Whatever Happened to the Likely Lads
was actually a revival, in 1973, of the successful Dick Clements/Ian La Frenais 1960s comedy The Likely Lads
, so notable for its fibrous but sympathetic treatment of life for two young men coming of age in North East England. This "Very Best of" collection brings together classic episodes from the 1973 series. Although tinged with nostalgia--the décor and styles of the early 1970s are almost pungently evocative--the quality of the writing defies the passage of time.
Seven years on from their initial adventures, Rodney Bewes (upwardly mobile, self-improving Bob) and James Bolam (feckless, chippy Terry) meet by accident on the train. Bob is about to marry Thelma and move into modern semi-detached heaven, while Terry is just out of the army and drifting back home without a great deal of purpose. The relationship between the two men, basically sound but frequently compromised by their very different aspirations, is very cleverly drawn and played so that your sympathies never stay on one side for very long. Best of all, Brigit Forsyth's Thelma, a dragon in the making, adds an astringent dynamic. She is, says Terry, "so stuck up she thinks her backside's a perfume factory". The insecurity he generates in her is responsible for much of the comedy.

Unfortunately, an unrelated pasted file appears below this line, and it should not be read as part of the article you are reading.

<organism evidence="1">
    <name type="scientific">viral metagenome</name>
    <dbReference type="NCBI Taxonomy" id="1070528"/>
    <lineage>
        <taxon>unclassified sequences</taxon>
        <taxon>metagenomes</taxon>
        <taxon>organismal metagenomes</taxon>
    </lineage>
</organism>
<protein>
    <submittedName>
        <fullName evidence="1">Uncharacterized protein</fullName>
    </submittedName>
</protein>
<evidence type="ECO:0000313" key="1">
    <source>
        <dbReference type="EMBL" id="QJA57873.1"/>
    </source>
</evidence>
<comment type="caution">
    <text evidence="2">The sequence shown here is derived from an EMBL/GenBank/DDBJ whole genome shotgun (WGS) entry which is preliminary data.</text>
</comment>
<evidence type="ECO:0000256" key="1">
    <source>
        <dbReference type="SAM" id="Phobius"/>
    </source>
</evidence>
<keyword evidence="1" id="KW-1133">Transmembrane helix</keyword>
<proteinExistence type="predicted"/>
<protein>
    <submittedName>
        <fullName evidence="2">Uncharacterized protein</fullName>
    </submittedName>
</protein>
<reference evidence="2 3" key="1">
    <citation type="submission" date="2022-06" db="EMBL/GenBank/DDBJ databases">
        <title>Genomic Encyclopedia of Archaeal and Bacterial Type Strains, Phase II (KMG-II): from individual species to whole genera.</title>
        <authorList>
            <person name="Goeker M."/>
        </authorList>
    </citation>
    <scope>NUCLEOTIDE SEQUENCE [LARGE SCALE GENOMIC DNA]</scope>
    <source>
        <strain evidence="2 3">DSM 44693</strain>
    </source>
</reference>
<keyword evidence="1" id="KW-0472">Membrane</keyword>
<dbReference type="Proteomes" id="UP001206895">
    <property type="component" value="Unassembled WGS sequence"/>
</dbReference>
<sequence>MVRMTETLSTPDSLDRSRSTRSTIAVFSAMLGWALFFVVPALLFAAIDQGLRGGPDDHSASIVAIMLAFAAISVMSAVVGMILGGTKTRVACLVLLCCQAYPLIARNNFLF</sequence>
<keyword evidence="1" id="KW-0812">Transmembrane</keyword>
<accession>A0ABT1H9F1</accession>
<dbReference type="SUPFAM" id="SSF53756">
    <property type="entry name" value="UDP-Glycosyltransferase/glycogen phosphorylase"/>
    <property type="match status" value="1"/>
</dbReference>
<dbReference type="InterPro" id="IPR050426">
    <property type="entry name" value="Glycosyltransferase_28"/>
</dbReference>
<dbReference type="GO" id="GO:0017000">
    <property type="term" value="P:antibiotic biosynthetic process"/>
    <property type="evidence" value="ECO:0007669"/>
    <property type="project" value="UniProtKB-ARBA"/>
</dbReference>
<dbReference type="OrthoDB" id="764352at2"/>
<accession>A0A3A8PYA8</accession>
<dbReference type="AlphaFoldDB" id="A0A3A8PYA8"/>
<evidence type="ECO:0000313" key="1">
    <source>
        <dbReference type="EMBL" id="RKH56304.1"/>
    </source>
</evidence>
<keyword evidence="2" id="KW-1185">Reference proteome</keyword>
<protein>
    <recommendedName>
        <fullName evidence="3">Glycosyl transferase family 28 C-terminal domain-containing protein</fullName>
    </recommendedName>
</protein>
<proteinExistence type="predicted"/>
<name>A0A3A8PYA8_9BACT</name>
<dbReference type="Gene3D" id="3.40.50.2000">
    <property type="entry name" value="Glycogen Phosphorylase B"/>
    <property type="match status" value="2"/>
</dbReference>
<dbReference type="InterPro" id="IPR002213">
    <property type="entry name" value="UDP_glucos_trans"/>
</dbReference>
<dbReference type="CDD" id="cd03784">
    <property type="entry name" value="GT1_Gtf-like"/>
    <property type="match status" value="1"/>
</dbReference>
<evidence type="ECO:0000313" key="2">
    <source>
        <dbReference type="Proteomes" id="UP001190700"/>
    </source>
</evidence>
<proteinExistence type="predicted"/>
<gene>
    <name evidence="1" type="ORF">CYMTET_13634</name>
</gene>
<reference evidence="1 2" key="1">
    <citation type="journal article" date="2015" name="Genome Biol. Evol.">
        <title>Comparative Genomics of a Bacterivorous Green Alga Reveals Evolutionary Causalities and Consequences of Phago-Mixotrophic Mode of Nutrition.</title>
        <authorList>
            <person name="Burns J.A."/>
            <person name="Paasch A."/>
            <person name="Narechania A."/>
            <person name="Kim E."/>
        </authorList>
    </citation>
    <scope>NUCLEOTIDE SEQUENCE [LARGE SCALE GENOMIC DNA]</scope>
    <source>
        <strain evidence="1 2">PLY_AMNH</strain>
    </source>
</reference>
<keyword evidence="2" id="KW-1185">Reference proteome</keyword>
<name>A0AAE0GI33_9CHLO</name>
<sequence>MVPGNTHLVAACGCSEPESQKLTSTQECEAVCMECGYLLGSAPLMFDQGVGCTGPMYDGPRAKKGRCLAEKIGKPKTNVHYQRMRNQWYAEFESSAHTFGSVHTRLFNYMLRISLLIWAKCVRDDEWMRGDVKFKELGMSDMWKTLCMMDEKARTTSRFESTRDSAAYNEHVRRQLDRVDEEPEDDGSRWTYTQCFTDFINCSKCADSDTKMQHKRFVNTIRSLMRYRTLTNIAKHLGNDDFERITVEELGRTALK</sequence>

On the DVD: The Very Best of Whatever Happened to the Likely Lads comes to disc with no extras, simply standard 4:3 picture format video production and episode selection. But it's still fresh as a daisy all the same. --Piers Ford
A pick of the best episodes from the follow-up to the earlier 'The Likely Lads', where Terry Collier (James Bolam) has returned from the army to find his northern home town and its inhabitants changed beyond recognition. Out of contact during the intervening years, his best friend Bob Ferris (Rodney Bewes) has settled into a respectable job and is engaged to his boss's daughter.